Is the U.S. Supreme Court a court? On the one hand, the answer seems obvious. It says so right in there in the name. Plus, the justices wear those funny robes. Strong evidence, I admit. On the other hand, see every Supreme Court decision involving constitutional law over the past century and a half. I could rest my case there, but I haven’t gotten to the point yet. If the Supreme Court is a court, it is a weird one, and that often creates a great deal of confusion about how the Court does or should operate.
Generally speaking, we might think that a key characteristic of a court is that it resolves disputes in accord with some pre-established set of legal rules. It is not clear that the Supreme Court actually does that. The justices have relatively little interest in resolving disputes, and they have little concern for pre-established legal rules.
Let’s unpack that a bit.
In my previous post, I noted that the distinction between a tax and a regulation was well understood by the American revolutionaries. The distinction had to do with the purpose of the law. A tax was a law that was designed to raise money to pay for government, and a regulation was designed to influence (or regulate) human actions. To be sure, taxes do influence behavior, and many regulations do raise revenue, but those features are incidental to their purpose. Hence the colonists thought it would be legal for Parliament to regulate trade by making foreign molasses more expensive in the colonies, but Parliament could not legally impose a duty on foreign molasses if the main purpose of that duty was to raise revenue.
Tories, according to the American definition of the term, claimed that this was a distinction without difference. From their perspective, all laws that raise revenue were equally legal, regardless of the purpose of the law. For their part, the American Whigs said that the difference between a tax to raise revenue and a duty to regulate trade was obvious and important. Their constitutionalism focused on ends as much as it focused on means. Because the government existed, in part, to secure property, it was unconstitutional for Parliament to tax the colonists without their consent.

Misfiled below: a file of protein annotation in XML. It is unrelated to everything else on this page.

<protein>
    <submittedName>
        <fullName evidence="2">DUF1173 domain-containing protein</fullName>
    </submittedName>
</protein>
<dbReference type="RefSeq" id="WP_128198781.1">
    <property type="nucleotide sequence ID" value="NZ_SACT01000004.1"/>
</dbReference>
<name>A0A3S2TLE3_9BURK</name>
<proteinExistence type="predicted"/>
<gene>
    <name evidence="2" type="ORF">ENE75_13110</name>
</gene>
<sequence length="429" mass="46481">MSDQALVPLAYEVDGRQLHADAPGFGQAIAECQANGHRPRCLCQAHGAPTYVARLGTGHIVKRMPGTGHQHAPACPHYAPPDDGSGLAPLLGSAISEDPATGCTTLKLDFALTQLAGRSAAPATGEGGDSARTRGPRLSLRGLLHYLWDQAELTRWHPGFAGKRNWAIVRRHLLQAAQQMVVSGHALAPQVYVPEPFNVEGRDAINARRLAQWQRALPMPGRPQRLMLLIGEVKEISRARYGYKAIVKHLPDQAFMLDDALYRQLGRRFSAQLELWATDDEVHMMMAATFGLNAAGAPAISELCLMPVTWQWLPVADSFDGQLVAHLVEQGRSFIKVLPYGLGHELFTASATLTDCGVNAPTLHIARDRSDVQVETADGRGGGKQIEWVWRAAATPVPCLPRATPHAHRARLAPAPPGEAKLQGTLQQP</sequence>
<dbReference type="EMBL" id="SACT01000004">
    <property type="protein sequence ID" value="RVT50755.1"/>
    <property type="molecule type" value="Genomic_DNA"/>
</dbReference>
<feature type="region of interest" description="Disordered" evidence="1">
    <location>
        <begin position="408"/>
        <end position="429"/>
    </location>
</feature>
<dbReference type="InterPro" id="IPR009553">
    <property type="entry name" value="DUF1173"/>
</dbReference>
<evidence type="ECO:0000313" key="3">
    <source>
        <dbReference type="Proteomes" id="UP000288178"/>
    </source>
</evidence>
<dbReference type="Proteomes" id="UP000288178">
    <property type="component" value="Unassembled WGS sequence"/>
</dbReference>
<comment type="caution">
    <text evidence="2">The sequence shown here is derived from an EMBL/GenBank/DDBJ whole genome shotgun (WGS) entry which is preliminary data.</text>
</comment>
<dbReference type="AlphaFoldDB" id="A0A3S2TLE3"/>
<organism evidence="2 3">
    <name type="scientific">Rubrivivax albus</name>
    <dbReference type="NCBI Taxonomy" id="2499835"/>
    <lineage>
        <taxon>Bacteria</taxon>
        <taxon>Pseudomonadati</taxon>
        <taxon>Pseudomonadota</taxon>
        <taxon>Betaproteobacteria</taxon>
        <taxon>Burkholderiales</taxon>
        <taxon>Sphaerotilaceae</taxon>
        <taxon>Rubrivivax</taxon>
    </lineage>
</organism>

In the course of his thoughtful discussion of Chief Justice Roberts’ reported change of mind on NFIB v. Sebelius, Mike Rappaport makes what seems, at first glance, to be an unassailable assertion: A justice ought not to consider extraneous circumstances surrounding a decision, such as its effect on his or her reputation. Instead: “The decision is supposed to be based on a justice’s view of the law.”
But closer inspection reveals tension between that premise and the doctrine of judicial restraint, which I recently argued in this space was theoretically but not inherently compatible with the philosophy of originalism that Rappaport, like Justices Scalia and Thomas, espouses. If Federalist 78 is to be believed, a justice ought very much to consider circumstances beyond his or her narrow reading of the law.
Jeff Rosen’s May 4th column in The New Republic has sparked a lively discussion on this blog, the VC, and elsewhere. The article consists of two very unequal parts, because Rosen’s wind up is disproportionately long in comparison with his pitch. He leads off with a critique of Circuit Judge Janice Brown’s concurring opinion in Hettinga v. United States, available here, then lurches into a description of a “Constitution-in-exile movement” said to be made up of judges and think-tank activists hoping to “resurrect” pre-New Deal legal doctrines in order “to dismantle the post–New Deal regulatory state.”
In Rosen’s view, the “Constitution-in-exile movement” has brought about a schism among conservative jurists over an issue Rosen thinks is crucial to one of Chief Justice Roberts’ ambitions: bringing greater unity to the Court. That issue is adherence to a philosophy of “judicial restraint” that in Rosen’s opinion characterized an older generation of conservative jurists. Rosen worries that today, even “relative moderates” may be tempted to abandon that philosophy.